VirScan Reveals Viral History from a Single Drop of Blood

Posted by Brigham and Women's Hospital July 14, 2015

A patient’s viral history can be found in a single drop of blood.

Contributor: Stephen Elledge, PhD, is a principal investigator in the Division of Genetics at and Women’s Hospital (BWH).  Dr. Elledge has won international awards in past 2 yrs – on our home page now.

Researchers have developed a test that uses a single drop of blood to determine which of more than 1,000 different viruses currently infects or previously infected a person.

Using the new method, known as VirScan, researchers from Brigham and Women’s Hospital and Harvard Medical School detected an average of 10 viral species per person during their study. The findings, published in Science (June 5, 2015), shed light on the relationship between the vast array of viruses that can infect humans (the human virome) and a person’s immunity. This insight, in turn, has significant implications for our understanding of immunology and patient care.

The research team found the sensitivity and precision of VirScan to be very similar to that of today’s standard blood tests. However, today’s standard blood tests can detect only one pathogen at a time and have not been developed to detect all viruses.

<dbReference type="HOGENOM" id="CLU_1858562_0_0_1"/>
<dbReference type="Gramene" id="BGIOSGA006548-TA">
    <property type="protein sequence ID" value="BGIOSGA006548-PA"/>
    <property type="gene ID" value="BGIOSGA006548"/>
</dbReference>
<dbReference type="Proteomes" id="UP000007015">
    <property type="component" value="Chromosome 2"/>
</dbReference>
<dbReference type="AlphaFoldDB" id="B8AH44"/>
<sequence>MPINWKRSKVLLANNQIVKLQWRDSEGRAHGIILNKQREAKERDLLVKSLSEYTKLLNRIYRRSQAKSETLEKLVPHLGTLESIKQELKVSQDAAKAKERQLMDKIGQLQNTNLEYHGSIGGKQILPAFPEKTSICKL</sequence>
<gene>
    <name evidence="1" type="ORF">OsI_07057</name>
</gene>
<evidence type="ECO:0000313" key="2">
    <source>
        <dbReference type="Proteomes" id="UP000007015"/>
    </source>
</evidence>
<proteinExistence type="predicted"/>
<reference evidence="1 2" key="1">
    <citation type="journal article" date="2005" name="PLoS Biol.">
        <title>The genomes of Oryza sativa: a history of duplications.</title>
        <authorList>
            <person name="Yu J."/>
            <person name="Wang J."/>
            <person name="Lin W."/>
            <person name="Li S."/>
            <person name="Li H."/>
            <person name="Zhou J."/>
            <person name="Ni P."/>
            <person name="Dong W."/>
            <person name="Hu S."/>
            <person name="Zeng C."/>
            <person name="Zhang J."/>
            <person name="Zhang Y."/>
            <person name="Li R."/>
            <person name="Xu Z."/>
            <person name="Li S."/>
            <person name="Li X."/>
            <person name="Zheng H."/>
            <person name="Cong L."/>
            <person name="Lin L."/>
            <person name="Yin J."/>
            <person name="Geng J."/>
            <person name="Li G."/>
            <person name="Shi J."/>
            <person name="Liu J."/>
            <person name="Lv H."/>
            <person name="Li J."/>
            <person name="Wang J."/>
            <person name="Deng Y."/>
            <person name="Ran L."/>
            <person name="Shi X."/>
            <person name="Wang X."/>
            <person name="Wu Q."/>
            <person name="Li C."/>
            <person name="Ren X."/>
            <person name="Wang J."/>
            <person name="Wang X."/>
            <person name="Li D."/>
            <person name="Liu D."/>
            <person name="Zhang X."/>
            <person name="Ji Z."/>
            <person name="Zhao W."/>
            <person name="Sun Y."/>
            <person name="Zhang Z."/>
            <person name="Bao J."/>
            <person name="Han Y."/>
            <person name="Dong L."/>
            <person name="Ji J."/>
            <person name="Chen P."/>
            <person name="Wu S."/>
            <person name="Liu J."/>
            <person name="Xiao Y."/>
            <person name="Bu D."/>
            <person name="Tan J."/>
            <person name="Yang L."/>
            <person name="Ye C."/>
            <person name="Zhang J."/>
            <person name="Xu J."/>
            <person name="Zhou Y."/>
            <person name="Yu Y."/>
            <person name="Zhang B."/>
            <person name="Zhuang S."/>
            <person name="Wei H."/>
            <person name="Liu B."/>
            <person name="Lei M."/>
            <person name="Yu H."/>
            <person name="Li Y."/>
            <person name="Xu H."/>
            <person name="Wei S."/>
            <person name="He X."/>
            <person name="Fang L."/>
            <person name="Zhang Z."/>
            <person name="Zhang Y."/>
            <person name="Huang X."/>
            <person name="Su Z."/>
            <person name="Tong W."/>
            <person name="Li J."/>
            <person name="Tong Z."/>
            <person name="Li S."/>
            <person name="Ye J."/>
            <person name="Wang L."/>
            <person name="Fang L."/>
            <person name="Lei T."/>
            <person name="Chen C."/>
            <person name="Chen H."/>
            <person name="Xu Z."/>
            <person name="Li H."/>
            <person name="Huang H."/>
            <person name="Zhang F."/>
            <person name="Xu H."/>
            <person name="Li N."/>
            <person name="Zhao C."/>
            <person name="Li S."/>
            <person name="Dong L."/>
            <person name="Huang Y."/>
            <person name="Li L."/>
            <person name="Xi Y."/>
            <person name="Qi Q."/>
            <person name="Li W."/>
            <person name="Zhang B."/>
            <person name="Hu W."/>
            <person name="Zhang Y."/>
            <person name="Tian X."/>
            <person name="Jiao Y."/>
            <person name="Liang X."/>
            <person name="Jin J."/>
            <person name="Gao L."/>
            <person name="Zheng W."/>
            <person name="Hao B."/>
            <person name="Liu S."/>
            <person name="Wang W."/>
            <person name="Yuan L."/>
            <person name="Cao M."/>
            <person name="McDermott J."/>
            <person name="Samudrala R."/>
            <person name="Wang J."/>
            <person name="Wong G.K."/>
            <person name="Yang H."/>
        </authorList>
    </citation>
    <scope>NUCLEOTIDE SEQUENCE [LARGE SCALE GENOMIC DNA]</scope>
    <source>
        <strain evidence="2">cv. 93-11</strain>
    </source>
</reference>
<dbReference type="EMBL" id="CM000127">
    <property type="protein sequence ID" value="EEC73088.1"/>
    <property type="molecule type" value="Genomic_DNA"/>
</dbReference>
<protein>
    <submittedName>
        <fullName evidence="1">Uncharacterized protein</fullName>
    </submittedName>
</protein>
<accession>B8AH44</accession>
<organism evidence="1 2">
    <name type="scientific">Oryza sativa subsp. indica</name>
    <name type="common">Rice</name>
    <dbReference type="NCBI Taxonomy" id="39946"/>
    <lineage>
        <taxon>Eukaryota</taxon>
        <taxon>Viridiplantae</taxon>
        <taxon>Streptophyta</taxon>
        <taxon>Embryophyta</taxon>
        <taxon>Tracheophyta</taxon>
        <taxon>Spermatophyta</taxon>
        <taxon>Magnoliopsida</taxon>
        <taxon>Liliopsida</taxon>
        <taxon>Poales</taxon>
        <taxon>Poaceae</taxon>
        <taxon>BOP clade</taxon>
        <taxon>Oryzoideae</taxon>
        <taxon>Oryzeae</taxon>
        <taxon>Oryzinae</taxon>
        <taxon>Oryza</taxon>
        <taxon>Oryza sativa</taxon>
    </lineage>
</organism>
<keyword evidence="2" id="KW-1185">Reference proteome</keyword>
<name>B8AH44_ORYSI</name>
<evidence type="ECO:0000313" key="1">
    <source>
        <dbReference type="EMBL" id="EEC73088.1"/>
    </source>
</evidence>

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Determining the Course of Medical Research – First Nominee

Posted by Brigham and Women's Hospital October 16, 2013

Today’s video and Q&A features our first finalist in the 2013 Brigham and Women’s Hospital (BWH) BRIght Futures Prize competition, a research project from Utkan Demirci, PhD, MS.

Taking Control of Epilepsy (Video)

Utkan Demirci, PhD, MS, Division of Biomedical Engineering

What is your research project about?

Epilepsy is a medical condition that affects the brain and causes a person to have seizures. A seizure happens when nerve cells in the brain work abnormally, affecting consciousness or movement. Epilepsy affects 65 million people worldwide and 2.2 million people in the US, including about 60,000 people in Massachusetts. It is most common among the very young and the very old, although anyone can develop epilepsy at any age.

Experiencing seizures or their disabling side effects can severely limit educational achievements, employment prospects, and participation in all of life’s experiences. Seizures can even be life-threatening.

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